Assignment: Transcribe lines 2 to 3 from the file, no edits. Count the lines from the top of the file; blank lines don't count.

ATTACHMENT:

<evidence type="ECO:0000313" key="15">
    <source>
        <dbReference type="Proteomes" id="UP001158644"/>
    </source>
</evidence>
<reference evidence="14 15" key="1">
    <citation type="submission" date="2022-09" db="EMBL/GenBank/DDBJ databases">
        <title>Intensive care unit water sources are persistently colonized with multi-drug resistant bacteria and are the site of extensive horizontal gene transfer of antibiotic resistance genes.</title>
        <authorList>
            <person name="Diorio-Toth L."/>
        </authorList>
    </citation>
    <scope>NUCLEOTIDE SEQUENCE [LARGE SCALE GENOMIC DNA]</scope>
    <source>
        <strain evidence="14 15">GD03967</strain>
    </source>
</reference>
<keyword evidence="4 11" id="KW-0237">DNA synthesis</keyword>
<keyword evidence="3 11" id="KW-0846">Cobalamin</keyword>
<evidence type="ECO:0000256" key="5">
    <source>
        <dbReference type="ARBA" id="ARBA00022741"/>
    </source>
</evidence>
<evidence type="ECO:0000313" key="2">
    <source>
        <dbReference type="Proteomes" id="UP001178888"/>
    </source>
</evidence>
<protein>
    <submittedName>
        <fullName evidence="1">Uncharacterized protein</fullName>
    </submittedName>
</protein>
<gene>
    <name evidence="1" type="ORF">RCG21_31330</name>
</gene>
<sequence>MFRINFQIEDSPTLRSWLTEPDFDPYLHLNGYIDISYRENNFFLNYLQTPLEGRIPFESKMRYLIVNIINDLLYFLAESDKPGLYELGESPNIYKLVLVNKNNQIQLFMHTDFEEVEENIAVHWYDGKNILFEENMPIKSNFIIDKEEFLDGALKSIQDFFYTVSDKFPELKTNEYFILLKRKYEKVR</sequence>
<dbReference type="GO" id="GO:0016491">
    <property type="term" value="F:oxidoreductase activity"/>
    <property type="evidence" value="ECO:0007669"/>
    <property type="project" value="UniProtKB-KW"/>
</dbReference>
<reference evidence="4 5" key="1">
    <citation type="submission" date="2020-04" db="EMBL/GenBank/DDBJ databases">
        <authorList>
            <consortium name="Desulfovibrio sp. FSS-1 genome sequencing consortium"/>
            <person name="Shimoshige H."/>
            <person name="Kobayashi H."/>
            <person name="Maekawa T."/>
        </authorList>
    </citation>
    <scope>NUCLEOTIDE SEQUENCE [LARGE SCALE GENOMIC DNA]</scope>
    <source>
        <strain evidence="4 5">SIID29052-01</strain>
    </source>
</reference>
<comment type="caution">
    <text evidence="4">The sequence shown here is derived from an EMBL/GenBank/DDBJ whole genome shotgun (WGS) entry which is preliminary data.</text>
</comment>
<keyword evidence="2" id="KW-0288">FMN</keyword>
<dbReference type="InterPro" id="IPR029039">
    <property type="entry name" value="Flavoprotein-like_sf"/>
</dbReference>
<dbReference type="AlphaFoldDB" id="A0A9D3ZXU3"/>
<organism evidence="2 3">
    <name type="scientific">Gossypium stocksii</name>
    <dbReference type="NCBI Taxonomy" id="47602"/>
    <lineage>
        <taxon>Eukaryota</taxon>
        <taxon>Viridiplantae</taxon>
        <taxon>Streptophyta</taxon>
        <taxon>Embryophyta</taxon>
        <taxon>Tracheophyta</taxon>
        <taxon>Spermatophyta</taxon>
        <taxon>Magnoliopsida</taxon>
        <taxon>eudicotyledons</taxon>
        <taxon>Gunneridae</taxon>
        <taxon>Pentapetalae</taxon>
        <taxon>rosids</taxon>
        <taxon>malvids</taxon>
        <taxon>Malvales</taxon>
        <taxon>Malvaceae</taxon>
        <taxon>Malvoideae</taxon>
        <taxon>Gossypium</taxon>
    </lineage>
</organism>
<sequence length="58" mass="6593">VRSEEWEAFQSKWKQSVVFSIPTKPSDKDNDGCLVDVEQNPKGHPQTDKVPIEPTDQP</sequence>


    <source>
        <dbReference type="Proteomes" id="UP001158644"/>